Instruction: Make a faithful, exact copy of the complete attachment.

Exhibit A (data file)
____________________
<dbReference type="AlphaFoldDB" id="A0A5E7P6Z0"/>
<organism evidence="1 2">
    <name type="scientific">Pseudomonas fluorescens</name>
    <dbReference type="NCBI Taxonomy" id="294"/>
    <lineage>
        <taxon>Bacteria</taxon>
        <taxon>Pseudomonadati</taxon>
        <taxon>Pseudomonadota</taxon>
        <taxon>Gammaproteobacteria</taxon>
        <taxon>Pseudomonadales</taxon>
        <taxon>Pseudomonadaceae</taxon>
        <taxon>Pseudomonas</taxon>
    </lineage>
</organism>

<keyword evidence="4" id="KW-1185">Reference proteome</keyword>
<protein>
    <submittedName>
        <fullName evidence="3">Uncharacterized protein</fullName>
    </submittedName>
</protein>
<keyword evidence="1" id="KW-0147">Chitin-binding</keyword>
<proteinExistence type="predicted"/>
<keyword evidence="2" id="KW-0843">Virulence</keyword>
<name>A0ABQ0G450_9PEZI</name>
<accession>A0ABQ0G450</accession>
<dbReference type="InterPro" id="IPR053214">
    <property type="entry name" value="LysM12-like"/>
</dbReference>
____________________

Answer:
<dbReference type="AlphaFoldDB" id="A0A5E7P6Z0"/>
<organism evidence="1 2">
    <name type="scientific">Pseudomonas fluorescens</name>
    <dbReference type="NCBI Taxonomy" id="294"/>
    <lineage>
        <taxon>Bacteria</taxon>
        <taxon>Pseudomonadati</taxon>
        <taxon>Pseudomonadota</taxon>
        <taxon>Gammaproteobacteria</taxon>
        <taxon>Pseudomonadales</taxon>
        <taxon>Pseudomonadaceae</taxon>
        <taxon>Pseudomonas</taxon>
    </lineage>
</organism>

<keyword evidence="4" id="KW-1185">Reference proteome</keyword>
<protein>
    <submittedName>
        <fullName evidence="3">Uncharacterized protein</fullName>
    </submittedName>
</protein>
<keyword evidence="1" id="KW-0147">Chitin-binding</keyword>
<proteinExistence type="predicted"/>
<keyword evidence="2" id="KW-0843">Virulence</keyword>
<name>A0ABQ0G450_9PEZI</name>
<accession>A0ABQ0G450</accession>
<dbReference type="InterPro" id="IPR053214">
    <property type="entry name" value="LysM12-like"/>
</dbReference>